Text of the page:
I’ve been watching a company slowly kill its brand identity for the past two years, and I can’t take it anymore. I have to get this out in the open, so please forgive me while I vent. However, it is a valuable lesson for anyone in marketing. Here are the brand-killing missteps I’ve observed:

  1. They no longer have a consistent voice. The original investment they made in developing an appealing identity has been squandered by infrequent communications that are unrecognizable as belonging to the same organization. In the most recent mailer I received from them, I had to hunt to find who it was from, and I was challenged to determine the core message.
  2. After a decade of utilizing a strong brand mark, they dropped it in favor of a visually weaker logo that disappears on the printed page and other applications.
  3. Their website reflects the previous brand, and the homepage imagery has not been updated in three years. I lapse into sarcasm here: Why would they want anyone to come back to their site for new offerings?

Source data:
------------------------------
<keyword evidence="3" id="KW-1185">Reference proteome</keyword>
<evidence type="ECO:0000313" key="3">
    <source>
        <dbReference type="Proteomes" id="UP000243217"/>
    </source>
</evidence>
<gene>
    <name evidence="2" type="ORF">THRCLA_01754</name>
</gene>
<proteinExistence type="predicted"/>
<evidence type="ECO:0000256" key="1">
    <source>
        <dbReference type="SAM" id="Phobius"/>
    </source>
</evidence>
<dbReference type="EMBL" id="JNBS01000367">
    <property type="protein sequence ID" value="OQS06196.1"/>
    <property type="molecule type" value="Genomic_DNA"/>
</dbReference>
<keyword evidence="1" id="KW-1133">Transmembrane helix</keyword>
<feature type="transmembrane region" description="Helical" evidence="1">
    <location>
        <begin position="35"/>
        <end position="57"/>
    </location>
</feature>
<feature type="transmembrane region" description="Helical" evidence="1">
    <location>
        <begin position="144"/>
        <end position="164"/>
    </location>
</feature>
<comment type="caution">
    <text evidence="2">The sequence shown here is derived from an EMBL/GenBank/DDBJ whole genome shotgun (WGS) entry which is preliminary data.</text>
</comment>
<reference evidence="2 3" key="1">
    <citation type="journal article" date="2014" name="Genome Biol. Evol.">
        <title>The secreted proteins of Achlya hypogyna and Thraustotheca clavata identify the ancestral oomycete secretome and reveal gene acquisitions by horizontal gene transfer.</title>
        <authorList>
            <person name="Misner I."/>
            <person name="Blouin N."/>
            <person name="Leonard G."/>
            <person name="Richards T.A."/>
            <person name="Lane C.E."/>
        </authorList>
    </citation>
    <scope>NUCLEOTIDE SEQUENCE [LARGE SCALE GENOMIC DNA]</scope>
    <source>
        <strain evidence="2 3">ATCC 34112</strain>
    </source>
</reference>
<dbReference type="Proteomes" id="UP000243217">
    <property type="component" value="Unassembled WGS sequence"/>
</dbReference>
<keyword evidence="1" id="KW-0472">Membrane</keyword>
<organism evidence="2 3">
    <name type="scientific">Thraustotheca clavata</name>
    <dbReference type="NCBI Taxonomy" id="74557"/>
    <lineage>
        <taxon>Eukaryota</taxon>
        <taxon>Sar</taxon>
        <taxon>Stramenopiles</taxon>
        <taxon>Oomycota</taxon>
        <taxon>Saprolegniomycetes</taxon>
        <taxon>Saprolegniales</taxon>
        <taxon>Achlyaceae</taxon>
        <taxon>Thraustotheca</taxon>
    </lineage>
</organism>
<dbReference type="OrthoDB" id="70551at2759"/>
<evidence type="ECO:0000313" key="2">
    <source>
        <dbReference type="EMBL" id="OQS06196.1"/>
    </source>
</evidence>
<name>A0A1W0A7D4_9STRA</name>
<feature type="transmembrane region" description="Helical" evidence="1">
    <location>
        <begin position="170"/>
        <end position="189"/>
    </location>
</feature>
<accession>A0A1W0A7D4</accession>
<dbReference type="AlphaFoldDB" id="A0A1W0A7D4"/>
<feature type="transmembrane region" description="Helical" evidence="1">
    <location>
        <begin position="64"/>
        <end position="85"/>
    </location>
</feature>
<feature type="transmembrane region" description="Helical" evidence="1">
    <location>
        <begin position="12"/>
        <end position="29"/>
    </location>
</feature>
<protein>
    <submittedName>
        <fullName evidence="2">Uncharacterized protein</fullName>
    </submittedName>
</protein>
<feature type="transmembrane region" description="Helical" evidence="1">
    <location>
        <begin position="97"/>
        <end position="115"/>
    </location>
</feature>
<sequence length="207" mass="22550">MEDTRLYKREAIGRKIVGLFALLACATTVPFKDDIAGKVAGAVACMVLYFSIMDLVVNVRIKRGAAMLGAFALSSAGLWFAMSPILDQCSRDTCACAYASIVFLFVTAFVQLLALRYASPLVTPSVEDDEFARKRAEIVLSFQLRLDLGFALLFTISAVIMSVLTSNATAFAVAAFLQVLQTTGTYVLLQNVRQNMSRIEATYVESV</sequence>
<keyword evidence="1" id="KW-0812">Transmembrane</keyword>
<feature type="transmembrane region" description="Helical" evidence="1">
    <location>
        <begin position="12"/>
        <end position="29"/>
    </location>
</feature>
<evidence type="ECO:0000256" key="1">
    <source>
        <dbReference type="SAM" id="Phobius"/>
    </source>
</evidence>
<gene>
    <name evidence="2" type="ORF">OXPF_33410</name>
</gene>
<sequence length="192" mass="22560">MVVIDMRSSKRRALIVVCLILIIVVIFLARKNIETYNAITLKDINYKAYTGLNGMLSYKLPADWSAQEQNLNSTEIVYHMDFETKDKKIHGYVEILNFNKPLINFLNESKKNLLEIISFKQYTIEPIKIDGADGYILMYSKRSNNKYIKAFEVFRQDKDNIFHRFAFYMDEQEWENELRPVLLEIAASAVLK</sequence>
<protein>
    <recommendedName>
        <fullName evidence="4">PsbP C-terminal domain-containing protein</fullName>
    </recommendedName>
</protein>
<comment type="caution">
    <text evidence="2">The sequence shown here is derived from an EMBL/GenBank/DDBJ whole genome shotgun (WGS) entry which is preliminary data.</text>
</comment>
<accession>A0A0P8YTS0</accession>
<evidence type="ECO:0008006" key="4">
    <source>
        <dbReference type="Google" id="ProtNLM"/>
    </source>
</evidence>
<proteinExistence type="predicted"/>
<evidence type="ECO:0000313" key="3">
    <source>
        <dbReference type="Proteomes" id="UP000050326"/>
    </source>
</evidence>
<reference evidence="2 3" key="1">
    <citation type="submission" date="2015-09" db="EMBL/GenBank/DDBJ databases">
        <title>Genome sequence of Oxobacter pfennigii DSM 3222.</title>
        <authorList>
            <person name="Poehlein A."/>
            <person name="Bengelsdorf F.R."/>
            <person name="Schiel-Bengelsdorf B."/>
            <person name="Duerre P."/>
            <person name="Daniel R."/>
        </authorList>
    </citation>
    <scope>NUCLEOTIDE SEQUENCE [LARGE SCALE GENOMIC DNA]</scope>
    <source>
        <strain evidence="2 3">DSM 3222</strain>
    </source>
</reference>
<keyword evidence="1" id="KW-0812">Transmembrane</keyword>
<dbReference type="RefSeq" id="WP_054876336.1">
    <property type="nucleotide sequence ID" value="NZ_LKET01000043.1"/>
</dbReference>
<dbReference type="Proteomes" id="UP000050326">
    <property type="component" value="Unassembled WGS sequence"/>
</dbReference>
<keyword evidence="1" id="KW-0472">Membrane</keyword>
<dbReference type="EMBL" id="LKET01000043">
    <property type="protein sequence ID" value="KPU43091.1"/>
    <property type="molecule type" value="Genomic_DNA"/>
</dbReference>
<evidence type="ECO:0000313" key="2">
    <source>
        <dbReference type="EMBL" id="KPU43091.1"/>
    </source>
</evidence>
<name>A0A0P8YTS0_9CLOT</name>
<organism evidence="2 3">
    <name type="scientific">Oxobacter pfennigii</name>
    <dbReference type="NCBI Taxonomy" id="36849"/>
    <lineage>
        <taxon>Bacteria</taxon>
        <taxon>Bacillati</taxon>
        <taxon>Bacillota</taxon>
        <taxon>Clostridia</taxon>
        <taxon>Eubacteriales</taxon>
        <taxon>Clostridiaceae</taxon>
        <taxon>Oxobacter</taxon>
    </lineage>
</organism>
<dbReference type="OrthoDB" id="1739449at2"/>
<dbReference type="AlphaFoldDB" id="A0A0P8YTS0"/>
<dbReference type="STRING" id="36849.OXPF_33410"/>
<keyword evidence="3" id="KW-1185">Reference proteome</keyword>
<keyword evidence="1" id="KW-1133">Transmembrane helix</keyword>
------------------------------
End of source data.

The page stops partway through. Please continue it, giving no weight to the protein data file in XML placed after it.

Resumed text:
4. They have forgotten who they are. Without a clear understanding of why they succeeded in the past, they are floundering in communicating why they’re the best solution for their customers now. Of course, recognizing and adapting to change can be a good thing—but becoming distracted by the latest marketing “winds” can kill consistency.
  5. The marketing communications that once gave a unified appeal are now disjointed and don’t follow a plan. The brand’s promise is diluted by the lack of clarity and media focus. When an organization goes off the media radar, it makes customers wonder if they still exist, and allows other competitors to gain market share.

I trust that in some way this rant was constructive, and can be a lesson in keeping the marketing train on the track. If nothing else, I feel better.